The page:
Recently at Arizona Oriental & Specialty Rug Care, we had a client bring in an area rug that we had cleaned for them 8 months prior. This rug is a Persian rug with short, plush pile. Our client stated that there was a problem with his rug and that it was leaving a dark, unknown substance on the floor beneath it. He even showed us a photo of the substance on the floor. Sure enough, it looked like a pile of dark dust on his tile. His first thought was that we had left all of this dirt in his rug. However, further investigation showed that this was not the case.
His wife had decided to turn the rug upside down, thinking that this would provide a softer surface against her newly finished tile. However, this placed the delicate wool face fibers against the hard subfloor where there was tile and wide grout lines. Much like sandpaper, grout is made up of a mixture of both sand and cement. When dry, this is very hard and abrasive, just like sandpaper. Unfortunately, the rug fibers did not do too well with this circumstance and abuse. Additionally, this rug is a long runner and located in their hallway. Runners live very active lives, especially considering that people walk up and down the hallway many times a day. With each pass under the weight of the person, the delicate rug fibers were being forced to grind themselves against the tile and, worse yet, the grout. This caused a grinding away action on the fibers.
First of all, rugs require a cushion beneath them to prevent unnecessary wear and tear. Not only were the rug’s delicate face fibers being grinded away from the grout, there was no protective padding beneath it. Rug pad acts as a shock absorber for rugs and absorbs the pounding of people’s weight walking over them day after day.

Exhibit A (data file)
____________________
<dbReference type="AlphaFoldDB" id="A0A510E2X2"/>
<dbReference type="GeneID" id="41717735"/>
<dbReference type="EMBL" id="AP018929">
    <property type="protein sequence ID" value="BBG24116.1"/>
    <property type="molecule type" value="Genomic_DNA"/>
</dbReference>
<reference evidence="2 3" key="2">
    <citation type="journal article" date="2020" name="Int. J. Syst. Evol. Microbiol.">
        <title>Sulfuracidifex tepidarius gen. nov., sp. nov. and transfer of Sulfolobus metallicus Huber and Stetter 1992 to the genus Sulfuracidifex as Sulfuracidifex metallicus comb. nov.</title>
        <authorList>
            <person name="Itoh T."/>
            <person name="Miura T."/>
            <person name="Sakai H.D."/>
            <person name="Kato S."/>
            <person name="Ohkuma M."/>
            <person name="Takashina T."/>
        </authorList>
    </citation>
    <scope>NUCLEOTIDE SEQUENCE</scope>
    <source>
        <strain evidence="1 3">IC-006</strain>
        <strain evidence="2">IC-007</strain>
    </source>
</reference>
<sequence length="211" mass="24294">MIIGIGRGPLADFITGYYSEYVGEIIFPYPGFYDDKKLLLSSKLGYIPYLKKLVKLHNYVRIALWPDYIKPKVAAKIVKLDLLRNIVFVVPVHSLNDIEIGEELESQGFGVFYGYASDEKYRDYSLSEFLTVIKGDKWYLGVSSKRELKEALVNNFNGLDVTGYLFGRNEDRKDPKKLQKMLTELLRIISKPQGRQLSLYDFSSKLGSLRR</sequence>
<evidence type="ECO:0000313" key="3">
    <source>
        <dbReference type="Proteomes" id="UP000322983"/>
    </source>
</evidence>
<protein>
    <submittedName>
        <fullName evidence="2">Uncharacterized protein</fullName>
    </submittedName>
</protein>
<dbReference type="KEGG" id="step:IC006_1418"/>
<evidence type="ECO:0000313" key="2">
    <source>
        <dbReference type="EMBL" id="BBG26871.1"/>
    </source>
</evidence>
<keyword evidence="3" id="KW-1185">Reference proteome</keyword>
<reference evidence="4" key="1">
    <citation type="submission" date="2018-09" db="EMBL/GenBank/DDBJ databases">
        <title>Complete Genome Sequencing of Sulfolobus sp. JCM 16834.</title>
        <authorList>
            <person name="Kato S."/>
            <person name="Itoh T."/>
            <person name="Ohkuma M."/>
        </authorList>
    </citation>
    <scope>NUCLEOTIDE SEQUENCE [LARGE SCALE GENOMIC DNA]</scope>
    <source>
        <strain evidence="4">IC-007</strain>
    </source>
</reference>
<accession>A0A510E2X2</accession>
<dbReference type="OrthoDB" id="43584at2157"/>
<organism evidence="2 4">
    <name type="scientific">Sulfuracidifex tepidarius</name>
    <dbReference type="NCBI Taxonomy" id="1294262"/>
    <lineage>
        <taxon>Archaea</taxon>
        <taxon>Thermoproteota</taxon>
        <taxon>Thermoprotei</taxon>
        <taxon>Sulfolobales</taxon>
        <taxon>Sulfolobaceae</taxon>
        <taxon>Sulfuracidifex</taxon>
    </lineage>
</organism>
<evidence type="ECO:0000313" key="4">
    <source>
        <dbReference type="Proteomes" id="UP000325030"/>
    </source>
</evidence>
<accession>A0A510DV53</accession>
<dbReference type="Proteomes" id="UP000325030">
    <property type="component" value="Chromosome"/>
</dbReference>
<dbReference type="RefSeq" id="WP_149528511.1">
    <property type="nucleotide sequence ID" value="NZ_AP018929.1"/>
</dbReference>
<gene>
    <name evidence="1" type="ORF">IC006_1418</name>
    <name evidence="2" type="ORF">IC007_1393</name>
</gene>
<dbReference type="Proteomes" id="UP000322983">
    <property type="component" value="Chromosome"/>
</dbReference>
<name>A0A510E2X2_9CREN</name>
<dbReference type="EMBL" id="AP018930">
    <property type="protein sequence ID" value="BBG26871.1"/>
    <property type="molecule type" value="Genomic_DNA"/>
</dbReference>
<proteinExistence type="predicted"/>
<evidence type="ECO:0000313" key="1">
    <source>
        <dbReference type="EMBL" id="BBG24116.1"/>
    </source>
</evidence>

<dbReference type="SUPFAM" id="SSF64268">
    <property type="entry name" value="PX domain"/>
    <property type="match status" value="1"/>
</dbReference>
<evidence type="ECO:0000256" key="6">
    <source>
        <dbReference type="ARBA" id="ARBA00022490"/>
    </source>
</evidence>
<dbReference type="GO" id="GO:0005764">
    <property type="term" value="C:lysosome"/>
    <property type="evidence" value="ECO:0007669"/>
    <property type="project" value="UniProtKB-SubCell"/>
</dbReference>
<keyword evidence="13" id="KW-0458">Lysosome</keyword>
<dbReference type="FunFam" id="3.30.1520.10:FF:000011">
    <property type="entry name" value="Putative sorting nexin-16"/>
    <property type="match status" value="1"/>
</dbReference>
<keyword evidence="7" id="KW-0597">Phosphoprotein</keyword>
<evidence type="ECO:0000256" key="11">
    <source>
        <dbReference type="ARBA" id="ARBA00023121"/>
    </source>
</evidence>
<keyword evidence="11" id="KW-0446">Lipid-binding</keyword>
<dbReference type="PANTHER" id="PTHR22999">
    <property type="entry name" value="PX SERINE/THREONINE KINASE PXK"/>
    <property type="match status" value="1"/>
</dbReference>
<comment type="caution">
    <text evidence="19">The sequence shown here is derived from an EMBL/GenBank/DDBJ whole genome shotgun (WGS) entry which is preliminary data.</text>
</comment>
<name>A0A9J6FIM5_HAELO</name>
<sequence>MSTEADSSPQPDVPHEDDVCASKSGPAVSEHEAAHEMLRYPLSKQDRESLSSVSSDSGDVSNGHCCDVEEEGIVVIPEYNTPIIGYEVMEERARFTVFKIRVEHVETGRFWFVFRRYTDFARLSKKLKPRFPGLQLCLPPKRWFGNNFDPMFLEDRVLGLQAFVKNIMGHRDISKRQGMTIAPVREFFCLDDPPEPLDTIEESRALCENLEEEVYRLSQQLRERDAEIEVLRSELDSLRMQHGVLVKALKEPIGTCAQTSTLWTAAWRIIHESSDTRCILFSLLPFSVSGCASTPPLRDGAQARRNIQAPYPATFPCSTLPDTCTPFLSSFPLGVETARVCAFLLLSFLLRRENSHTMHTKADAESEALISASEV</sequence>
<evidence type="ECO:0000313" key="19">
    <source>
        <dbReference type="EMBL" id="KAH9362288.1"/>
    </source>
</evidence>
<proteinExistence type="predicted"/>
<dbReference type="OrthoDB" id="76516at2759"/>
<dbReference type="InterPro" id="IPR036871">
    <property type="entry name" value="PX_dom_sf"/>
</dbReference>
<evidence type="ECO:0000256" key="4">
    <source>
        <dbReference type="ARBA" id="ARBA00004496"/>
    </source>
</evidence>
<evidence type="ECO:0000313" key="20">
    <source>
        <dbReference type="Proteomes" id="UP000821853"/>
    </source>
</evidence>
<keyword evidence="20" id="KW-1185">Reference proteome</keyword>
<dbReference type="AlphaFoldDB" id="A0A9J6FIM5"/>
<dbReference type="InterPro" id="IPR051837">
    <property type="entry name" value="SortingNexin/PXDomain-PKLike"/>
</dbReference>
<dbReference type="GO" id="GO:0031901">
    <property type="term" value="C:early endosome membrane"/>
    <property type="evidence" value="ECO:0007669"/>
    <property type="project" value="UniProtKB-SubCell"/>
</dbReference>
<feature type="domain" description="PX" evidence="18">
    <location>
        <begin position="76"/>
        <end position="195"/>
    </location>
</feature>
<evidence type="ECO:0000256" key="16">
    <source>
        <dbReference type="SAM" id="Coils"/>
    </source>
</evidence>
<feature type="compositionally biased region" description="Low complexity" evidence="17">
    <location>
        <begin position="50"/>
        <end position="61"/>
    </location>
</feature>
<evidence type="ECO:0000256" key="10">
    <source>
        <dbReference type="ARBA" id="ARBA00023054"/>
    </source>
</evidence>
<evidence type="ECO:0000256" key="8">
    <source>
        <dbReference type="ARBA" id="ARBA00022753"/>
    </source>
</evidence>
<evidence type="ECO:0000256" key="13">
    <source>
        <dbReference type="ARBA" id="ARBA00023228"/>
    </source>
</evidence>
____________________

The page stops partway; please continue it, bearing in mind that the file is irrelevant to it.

Secondly, a rug with a pile should never be turned upside down. These wool face fibers are far too delicate to withstand this kind of treatment. Just by looking at them, you can see that rugs with pile have a soft topside while the underside is much sturdier. So you can see why a piled rug has only one top and one bottom side and is not reversible.
A dhurrie, or flat weave rug, on the other hand can in fact be used on both sides because there is no soft-cut pile on either side. American Indian rugs can be flipped over and both sides can be used equally for this reason.
Educating our clients is one of the things that we at Arizona Oriental here in Prescott AZ try to do as much as possible. Hopefully you found this information helpful and interesting!
Till next time, enjoy your beautiful art for your floor and remember a clean rug is a rug that can last you a lifetime!
Arizona Oriental & Specialty Rug Care serves Prescott Valley, Prescott, Sedona and much of the Northern Arizona areas. We meet the highest standards in professional cleaning of area rugs with rug wash specialists having earned the highest training which includes certification as WOOLSAFE FIBRE CARE SPECIALISTS through the WOOLSAFE ORGANISATION. Such extraordinary certification ensures the area rugs of our client’s receive the utmost in care.
If you would like more information about if you can safely use either side of your rug or a free estimate to clean or repair your area rug, give us a call at 928-445-1718, visit our website at www.ArizonaOriental.com, or stop by Monday through Friday 10:00 am to 5:00 pm at our rug washing facility at 565 EZ Street, Prescott, AZ 86301 (pick-up and delivery also available).